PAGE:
NEW DELHI: The only noticeable side-effect for the vaccinea being administered for Covid control to select number of volunteers was fatigue in some cases. The UK is the first nation to give formal nod for vaccine injections, and the treatment is generally certified to be safe.
Top pharmaceutical companies that tested their vaccines on volunteers said the only Grade 3 (severe cases)-solicited adverse event greater than or equal to 2 per cent in frequency after the first or second dose “was fatigue at 3.7 per cent following dose 2.”
Interviewed by CNN, paediactrics professor Paul Offit at the Children’s Hospital of Philadelphia noted that some side effects are normal for all vaccines. “That means your immune response is working for you. You should feel good about that,” he said.
Should people experience side-effects from the first dose, then there shouldn’t be any difficulty coming back for that second shot, knowing that you’re now in a much better position to fight off this awful virus,” he was quoted as saying.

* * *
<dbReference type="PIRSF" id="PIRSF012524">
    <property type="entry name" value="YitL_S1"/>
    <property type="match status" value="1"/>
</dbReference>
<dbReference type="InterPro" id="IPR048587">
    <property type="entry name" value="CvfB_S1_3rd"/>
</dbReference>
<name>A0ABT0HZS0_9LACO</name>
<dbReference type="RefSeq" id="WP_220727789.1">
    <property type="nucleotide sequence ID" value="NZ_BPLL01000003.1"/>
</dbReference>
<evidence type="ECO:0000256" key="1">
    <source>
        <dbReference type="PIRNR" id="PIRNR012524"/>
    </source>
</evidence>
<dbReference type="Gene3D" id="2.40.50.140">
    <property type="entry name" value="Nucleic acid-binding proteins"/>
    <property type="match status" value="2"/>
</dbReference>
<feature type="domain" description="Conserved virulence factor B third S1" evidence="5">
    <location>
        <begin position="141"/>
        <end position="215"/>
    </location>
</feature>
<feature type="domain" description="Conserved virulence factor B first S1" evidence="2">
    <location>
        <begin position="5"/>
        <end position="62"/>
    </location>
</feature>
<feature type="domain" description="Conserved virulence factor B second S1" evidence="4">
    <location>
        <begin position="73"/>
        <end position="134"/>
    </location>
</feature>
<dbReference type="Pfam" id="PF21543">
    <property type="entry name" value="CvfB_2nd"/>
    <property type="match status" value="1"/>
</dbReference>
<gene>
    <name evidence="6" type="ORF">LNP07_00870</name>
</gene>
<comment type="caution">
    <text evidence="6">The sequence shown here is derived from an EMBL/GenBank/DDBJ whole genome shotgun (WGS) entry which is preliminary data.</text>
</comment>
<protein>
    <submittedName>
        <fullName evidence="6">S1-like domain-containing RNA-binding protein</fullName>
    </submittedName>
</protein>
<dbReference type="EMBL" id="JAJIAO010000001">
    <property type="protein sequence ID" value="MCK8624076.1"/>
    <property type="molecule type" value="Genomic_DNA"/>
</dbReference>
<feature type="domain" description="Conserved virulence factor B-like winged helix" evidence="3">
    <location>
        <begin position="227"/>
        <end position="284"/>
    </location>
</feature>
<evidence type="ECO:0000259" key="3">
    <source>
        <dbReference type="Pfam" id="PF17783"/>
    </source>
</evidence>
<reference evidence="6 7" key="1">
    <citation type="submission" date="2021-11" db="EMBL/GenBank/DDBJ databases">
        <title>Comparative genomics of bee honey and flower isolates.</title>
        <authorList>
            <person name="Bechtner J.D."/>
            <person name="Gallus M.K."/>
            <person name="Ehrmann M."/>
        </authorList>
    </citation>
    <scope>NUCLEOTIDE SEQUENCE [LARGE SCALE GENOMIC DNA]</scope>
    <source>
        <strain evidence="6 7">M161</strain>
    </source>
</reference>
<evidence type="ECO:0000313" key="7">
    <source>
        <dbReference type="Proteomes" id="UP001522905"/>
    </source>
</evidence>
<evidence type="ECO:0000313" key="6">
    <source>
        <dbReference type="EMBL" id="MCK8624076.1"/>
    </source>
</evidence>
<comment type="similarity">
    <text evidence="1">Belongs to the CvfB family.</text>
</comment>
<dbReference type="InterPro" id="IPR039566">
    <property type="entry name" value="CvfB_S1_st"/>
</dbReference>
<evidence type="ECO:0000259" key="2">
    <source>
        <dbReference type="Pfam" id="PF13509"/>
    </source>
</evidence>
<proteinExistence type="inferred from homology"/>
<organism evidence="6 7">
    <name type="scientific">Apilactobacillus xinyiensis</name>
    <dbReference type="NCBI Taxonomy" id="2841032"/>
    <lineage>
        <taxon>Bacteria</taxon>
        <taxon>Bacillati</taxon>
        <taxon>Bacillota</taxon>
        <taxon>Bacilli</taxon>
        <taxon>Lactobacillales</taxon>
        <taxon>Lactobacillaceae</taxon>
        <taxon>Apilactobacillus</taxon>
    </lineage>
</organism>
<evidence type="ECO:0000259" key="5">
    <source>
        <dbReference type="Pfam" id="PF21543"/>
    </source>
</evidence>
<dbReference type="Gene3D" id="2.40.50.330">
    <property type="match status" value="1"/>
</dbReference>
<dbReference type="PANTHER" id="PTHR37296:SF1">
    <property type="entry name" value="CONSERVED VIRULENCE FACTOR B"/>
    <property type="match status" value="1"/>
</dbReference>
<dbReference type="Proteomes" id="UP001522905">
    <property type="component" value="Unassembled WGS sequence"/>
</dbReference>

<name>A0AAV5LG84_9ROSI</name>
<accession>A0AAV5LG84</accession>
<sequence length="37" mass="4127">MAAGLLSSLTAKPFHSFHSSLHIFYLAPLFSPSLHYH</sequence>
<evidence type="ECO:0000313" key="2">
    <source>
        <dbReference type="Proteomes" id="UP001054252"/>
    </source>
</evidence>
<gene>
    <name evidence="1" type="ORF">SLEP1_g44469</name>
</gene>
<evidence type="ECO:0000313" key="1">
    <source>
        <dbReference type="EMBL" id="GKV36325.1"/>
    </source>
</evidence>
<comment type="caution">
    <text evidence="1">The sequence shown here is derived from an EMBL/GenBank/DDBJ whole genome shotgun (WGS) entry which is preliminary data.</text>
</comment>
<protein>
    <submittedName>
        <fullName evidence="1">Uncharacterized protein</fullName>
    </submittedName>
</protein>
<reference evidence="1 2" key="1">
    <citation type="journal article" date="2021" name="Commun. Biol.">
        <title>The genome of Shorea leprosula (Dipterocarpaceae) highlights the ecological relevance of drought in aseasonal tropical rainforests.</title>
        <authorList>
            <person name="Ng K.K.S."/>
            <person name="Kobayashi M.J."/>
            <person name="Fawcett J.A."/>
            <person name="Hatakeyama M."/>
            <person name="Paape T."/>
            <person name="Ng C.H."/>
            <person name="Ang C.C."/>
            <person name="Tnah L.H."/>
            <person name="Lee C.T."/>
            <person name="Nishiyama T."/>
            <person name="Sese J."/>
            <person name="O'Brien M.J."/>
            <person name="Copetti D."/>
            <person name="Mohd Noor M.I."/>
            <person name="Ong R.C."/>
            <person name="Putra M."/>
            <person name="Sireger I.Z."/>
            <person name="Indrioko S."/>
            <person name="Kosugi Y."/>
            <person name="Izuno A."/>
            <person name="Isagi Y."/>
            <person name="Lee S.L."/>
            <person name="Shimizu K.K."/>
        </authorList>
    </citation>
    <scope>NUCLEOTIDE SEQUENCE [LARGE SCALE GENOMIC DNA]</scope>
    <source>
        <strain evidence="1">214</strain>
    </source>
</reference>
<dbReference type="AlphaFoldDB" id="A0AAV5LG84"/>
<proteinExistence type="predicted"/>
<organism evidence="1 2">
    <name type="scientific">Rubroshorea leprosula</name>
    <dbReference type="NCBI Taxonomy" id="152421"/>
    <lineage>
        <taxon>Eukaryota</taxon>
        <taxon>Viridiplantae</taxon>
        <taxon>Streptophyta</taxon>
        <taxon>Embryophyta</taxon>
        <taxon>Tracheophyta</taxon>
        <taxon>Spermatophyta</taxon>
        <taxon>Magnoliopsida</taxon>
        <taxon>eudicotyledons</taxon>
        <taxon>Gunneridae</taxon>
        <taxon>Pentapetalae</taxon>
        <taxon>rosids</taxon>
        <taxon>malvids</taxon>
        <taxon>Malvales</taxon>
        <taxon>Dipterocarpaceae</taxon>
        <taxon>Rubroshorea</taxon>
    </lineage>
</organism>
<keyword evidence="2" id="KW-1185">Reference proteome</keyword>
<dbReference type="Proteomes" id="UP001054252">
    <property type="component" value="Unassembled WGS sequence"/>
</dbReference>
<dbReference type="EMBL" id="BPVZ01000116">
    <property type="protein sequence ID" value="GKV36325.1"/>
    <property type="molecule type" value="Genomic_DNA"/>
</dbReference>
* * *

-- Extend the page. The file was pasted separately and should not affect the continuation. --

The Pfizer/BioNTech vaccine has been granted emergency authorisation by British regulators, and the first doses are expected to be rolled out from early next week.
HOW VACCINE WORKS
The Pfizer/BioNTech vaccine uses a new approach to making vaccines that uses messenger RNA, or mRNA. The mRNA is a single strand of the genetic code that cells can “read” and use to make a protein. The mRNA instructs cells in the body to make a particular piece of the virus’s spike protein. The immune system sees it, recognizes it as foreign, and is prepared to attack when actual infection occurs.
CAN MORE THAN ONE VACCINE BE USED?
The UK government says studies are underway to determine whether the AstraZeneca and Pfizer/BioNTech vaccines can be given interchangeably across the two doses, since “both … are based on the spike protein of the virus,” but so far it’s unclear whether this is effective.
“There is no evidence as to the interchangeability of the different Covid-19 vaccines although studies are underway. Therefore, every effort should be made to determine which vaccine the individual received and to complete with the same vaccine,” the UK government says, though exceptions are permitted. –Agencies, IHN-NN
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